When an English as a Second Language (ESL) class for adults was opened this month at Middleton Street Elementary School, it was the 19th extra class begun by the Huntington Park Community Adult School since September.
The classes were created to try to meet the tremendous demand for ESL in the area. But even after enrolling 426 non-English speaking adults in the classes, more than 800 others were left on the waiting list.
"We can't keep up with the demand," said principal Oscar L. Gallego.
The situation is typical of many of the adult schools in the Los Angeles Unified School District, where the number of students on waiting lists for ESL classes has risen sharply in recent years. There are about 24,000 adults now waiting to get into English classes. Of the district's 400,000 pupils in adult education, 200,000 are in ESL.
Gallego was able to open additional English classes this fall in Huntington Park and Bell in anticipation of his school's share of $6 million earmarked by Gov. George Deukmejian in the 1987-88 budget specifically for ESL growth statewide.
The money will be allocated to school districts in proportion to need, based on the number of non-English speaking students in the kindergarten through grade-12 programs, according to Gabriel Cortina, assistant superintendent in charge of the Division of Adult and Occupational Education, which runs ESL programs.
Although the promised funding initially allowed the Los Angeles district to reduce its waiting list by 6,500, the list has grown by almost the same amount since then, according to Dale MacIntyre, who keeps statistics for the adult education division.
Suit Filed Over Shortage
Last month, the Bell chapter of the League of United Latin-American Citizens (LULAC) joined three other plaintiffs in filing suit against the Los Angeles Unified School District over a reported shortage of ESL classes for adults and a 1986-87 waiting list of 40,000 names.
In the lawsuit filed in Superior Court in October, LULAC, along with the Assn. of Mexican-American Educators and two private citizens, charged that the Los Angeles Unified School District violated the 1924 California Education Code which requires ESL instruction for non-English speaking adults "to a degree of proficiency equal to that required for completion of the eighth grade."
But district officials say they simply do not have the money to keep up with the demand. They say the state put a cap on the growth of ESL classes, restricting state funding to allow just a 2.5% increase each year in six of the last eight years. Currently, 57% of the total adult education budget in the district is allocated for ESL.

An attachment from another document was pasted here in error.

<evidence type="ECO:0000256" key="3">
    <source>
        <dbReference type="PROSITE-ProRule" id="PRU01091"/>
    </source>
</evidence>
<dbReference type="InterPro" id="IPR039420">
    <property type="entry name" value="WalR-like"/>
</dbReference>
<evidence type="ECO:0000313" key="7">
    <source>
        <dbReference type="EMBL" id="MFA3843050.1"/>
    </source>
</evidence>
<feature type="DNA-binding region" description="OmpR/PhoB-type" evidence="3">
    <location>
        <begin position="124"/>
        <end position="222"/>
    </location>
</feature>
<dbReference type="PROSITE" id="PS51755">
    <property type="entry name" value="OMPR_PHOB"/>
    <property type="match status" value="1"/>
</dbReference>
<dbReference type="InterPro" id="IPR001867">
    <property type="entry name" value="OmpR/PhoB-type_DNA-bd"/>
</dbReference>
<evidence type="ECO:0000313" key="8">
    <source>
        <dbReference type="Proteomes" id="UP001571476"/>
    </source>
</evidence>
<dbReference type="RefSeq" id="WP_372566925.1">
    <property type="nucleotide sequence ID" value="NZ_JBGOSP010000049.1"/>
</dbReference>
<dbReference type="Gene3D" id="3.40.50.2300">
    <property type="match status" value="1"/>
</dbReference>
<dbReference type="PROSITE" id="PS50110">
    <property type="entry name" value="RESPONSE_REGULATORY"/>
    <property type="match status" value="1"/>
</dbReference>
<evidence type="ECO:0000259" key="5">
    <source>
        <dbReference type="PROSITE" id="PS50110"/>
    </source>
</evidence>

At the Huntington Park/Bell adult school, about 2,700 of its 4,200 students are in ESL classes, and the school's total enrollment could increase by 20% with ESL students alone if it had the money, rooms and teachers. The school operates 41 ESL classes, including the 19 recently opened.
"Our position is that when you are mandated by the state, you have to meet the need," said Carmen Estrada, attorney with the Western Center on Law and Poverty, representing Maria Elena Perez, a plaintiff in the suit. "It's just like the school district has to provide education for children from kindergarten to 12th grade. They can't put those kids on a waiting list."
Ramiro Garcia, assistant superintendent for bilingual education and coordinator of ESL districtwide for K-12 classes, disagrees, saying the district is not required to provide an ESL class for every adult seeking admission--although it would like to do so.
"We are legislated by state ordinance to serve (K-12) students so that they can meet the graduation requirements," Garcia said. "The difference is that those students must be served, and the other group is supplementary.
"And we are unable to keep up with the demand. If we could, if we had the financial capability, we would do that. We don't have a philosophical difference with (the plaintiffs in the lawsuit)."
The Huntington Park/Bell adult school, which has 7.9% of the district's non-English speaking students, was notified in September it could expect to receive about $125,000, enough to fund 19 classes, said Marty Varon of adult education budget services. Hundreds of students, almost all Latino, flooded into the available classrooms.
When Gallego learned about the extra allocation, he scrambled to find teachers and facilities for the new classes. He placed students in satellite classrooms in Bell's Little Bear Park and, in Huntington Park, at the Salvation Army Church and a Seventh-day Adventist Church.
The adult school serves the communities of Huntington Park, Bell, Cudahy and Maywood. It normally operates at night at two high schools--Huntington Park High School and Bell High School--and is directed from Huntington Park High by Gallego.
Census Figures Cited